Built as a royal retreat to satisfy the young king François I’s love for hunting and art, the Chateau de Chambord sits on a swath of french countryside as large Paris itself. The palace has 282 chimneys and has never been inhabited.
Korean photographer Bae Bien-U has spent a year in residence at this surreal palace. He guides us through grand rooms hung with his recent work: equally surreal photography of the surrounding countryside that he displays compellingly alongside photos of Korea’s Gyeongju forest.
The forests of both Chambord and Gyeongju have royal histories. They are sacred forests; Chambord as the past hunting ground of kings and Gyeongiu as a royal cemetery. In his photographs Bae Bien-U becomes a « passeur » from one forest to the other. Moving from image to image, from Korea to France, one finds that only the trees change. Korea’s « sonamu » transform into oaks, and the sacred nature of these places remains.
It’s easy to find a resting place of calm in these images, noting perhaps the sense of zen, a fluidity with the natural world, evoked in Korean gardens. Trunks become long black lines, calligraphic, moving gradually into the fog. I think of Lee Ufan’s Korean rocks at Versailles.
Bae Bien-U guides us through his work, honoring us like the royal host that the Chateau de Chambord never had. At points, the reflection of stained glass windows glances off the exquisitely fine surface of the photographs. Hung on stone walls, their size and quality are impressive. I learn of the exceptional nature of their printing at Dusseldorf, a capital of photography.
Asking Bae Bien-U where he’d like to pose for a portrait, he points to a small room hung with photographs of refined greenery—they call to mind the great painter Gyeomjae Jeong Seon (1676-1759), the first to paint the countryside en plein air.
Bae Bien-U’s work possesses a disarming magic. His still, dark trees evoke in us the quiet awe of childhood fairytales. I think of the little crumbs dropped by Hansel and Gretel. Under this spell, I’m afraid of losing myself in that mythical forest where the luring trees have souls, intertwining trunks dancing a subtle rhythm against the wind.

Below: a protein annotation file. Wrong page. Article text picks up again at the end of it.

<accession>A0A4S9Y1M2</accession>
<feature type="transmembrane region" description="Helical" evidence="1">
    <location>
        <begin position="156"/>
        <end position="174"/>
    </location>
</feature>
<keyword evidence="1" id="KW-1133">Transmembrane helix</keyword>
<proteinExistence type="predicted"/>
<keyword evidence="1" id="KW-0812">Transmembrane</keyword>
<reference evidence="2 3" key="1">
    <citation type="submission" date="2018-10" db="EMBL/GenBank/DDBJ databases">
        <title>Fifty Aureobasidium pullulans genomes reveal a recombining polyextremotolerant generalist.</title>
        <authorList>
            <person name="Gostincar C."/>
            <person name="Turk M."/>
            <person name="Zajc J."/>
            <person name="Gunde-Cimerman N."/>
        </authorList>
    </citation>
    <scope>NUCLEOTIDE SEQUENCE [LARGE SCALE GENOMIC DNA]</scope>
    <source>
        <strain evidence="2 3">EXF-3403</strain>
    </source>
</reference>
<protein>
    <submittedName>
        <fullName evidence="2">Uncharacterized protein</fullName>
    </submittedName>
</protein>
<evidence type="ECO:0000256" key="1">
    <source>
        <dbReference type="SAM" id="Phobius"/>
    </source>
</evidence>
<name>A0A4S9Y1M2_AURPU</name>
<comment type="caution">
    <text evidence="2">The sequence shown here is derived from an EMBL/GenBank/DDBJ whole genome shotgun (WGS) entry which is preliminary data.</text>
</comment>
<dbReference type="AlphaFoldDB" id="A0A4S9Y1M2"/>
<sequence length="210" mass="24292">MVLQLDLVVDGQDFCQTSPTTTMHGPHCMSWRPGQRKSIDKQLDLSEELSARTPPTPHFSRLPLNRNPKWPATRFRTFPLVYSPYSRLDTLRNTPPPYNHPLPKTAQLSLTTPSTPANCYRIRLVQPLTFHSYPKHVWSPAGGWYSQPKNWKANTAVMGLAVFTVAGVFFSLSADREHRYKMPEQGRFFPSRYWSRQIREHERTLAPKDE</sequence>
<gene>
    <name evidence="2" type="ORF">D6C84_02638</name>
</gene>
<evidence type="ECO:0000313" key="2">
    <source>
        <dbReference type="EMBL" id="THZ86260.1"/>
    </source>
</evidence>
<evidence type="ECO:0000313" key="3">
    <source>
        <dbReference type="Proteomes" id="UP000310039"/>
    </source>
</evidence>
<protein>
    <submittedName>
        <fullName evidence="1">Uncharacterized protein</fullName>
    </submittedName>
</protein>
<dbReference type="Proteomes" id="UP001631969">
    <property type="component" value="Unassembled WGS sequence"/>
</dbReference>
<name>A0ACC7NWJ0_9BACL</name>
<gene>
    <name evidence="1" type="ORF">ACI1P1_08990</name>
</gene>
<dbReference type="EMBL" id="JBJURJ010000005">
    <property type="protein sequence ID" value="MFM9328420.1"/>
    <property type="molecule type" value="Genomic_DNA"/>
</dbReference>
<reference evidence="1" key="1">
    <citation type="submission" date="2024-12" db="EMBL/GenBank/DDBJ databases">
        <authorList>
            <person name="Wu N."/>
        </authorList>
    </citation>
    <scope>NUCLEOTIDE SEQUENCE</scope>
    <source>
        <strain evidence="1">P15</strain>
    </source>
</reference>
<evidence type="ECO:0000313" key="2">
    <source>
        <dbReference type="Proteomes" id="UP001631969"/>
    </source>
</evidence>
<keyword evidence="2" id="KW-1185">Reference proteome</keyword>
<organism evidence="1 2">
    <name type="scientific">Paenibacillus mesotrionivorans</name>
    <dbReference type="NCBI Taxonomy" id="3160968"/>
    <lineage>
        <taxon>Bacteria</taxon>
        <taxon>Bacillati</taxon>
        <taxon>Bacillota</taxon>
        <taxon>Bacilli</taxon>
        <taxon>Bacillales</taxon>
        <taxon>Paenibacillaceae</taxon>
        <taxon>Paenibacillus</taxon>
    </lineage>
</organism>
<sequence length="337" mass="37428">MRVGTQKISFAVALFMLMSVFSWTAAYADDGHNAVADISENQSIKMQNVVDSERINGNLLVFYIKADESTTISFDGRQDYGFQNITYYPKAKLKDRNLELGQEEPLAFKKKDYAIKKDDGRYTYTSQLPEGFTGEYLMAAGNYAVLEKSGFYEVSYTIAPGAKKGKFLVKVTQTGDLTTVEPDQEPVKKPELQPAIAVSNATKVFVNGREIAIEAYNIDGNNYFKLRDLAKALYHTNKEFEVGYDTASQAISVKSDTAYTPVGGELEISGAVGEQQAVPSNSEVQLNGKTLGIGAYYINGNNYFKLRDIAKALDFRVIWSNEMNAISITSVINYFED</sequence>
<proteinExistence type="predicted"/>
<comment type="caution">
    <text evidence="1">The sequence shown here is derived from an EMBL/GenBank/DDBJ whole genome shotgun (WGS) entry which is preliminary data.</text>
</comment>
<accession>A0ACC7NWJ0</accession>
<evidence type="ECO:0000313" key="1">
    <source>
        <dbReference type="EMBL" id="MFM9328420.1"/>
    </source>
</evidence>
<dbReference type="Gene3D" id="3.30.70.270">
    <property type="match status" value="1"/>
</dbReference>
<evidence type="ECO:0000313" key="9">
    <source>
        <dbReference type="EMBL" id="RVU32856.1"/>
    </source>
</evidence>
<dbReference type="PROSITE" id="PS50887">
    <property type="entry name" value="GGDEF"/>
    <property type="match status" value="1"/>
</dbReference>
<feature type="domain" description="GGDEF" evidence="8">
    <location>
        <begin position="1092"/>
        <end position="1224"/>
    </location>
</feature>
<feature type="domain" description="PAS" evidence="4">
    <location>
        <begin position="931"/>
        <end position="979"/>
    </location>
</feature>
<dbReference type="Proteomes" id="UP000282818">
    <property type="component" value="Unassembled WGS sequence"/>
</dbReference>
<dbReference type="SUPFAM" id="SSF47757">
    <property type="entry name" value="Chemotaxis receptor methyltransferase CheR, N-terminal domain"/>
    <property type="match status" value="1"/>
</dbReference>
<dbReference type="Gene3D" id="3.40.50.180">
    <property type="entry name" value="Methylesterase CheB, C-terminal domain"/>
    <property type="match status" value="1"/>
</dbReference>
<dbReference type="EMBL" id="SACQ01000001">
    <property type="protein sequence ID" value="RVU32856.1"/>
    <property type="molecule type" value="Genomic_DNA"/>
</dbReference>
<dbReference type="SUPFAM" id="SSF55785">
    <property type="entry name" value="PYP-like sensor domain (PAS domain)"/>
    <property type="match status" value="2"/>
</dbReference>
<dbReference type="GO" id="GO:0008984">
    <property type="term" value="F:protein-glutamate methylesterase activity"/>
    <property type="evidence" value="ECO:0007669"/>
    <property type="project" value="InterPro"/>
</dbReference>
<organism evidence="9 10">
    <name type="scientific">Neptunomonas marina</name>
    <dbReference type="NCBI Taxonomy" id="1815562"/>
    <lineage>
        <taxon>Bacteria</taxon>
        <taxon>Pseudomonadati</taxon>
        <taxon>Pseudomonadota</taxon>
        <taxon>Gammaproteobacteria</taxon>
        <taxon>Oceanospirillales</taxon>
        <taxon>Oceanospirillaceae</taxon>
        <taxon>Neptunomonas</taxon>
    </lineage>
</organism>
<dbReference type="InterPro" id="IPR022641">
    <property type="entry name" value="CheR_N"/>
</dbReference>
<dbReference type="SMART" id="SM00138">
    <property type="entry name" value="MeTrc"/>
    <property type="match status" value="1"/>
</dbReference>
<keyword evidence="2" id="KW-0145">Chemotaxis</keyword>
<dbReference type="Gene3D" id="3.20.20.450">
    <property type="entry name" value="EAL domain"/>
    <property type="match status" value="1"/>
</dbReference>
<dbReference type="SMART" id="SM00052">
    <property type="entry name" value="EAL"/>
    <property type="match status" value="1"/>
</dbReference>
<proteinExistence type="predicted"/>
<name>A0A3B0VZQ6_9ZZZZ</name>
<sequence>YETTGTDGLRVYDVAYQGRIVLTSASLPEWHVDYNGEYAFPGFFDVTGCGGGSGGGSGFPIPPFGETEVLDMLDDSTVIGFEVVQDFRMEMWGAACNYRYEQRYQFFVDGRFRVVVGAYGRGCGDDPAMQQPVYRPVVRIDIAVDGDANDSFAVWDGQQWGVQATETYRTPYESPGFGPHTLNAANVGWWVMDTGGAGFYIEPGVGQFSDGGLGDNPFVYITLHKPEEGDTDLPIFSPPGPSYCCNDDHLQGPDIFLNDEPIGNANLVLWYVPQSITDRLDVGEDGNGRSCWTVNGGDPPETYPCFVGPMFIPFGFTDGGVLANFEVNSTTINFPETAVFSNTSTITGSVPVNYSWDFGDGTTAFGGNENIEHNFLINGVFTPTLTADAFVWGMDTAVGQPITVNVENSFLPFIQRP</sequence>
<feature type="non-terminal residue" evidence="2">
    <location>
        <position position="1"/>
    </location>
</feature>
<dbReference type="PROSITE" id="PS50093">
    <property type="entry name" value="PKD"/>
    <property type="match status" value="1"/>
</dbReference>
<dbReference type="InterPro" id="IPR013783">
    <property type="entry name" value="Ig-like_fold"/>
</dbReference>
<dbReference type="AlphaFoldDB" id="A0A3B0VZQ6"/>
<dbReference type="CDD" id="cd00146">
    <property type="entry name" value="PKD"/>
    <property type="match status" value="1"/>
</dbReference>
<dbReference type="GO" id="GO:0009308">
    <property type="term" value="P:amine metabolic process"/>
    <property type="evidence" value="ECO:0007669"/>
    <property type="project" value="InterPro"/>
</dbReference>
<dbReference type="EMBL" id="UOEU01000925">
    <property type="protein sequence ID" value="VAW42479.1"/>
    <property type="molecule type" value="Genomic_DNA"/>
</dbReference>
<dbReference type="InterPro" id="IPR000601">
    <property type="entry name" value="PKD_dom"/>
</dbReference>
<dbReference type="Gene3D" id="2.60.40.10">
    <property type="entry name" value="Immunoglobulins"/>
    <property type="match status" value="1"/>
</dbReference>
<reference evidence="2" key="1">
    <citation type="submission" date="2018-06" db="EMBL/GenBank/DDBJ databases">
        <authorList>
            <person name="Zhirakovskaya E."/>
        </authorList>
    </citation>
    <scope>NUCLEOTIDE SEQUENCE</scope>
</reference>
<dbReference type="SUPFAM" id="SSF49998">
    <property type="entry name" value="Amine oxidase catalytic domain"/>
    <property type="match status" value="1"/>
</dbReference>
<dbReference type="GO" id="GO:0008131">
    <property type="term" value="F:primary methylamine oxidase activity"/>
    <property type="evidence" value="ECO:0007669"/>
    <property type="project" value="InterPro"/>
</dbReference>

Time passes through the woods and before Bae Bien-U’s interpreting eye. Rain, sun and fog strike the imperturbable trees, majestic, calling to mind the romanticism of Four Seasons by Caspar David Friedrich (1774-1840).
One wanders through the stark, black trunks in the foreground and into the increasingly indefinite shapes beyond. Moving through the image as if in a dream, magnetized, we give way to our imagination.
The photographs’ physicality cedes to the sensing of symbols; earth and sky, life and the death, reality and dream. As the sacred pines of Korea and the oaks of Sologne connect us to these symbols, Bae Bien-U tells a story that is more felt than read.
In addition to his residence at Chambord until April 10th 2016, Bae Bien-U has a retrospective, « Bae Bien-U, dans le paysage, » at Saint Etienne’s Musée d’art moderne et contemporain until the January 31st 2016.
PARIS PHOTO – Grand Palais – Salon d’honneur SH5 – Artiste exposé l BAE Bien-U – 12-15 Nov. 2015
Translated by Chris Gortmaker, Wesleyan University, Vassar-Wesleyan Program in Paris Fall 2015.
Catalogue : . Bae Bien-U, D’une forêt l’autre
Textes : sous la direction de Yannick Mercoyrol, préfaces de Jean d’Haussonville, et de Lorand Hegyi, avec un texte de Robert Fleck / Langues : bilingue français – anglais / 104 pages / 67 illustrations / Cartonné contre-collé 24,6 x 28 cm / Editions Somogy / Date de parution : septembre 2015 / ISBN 9782757210130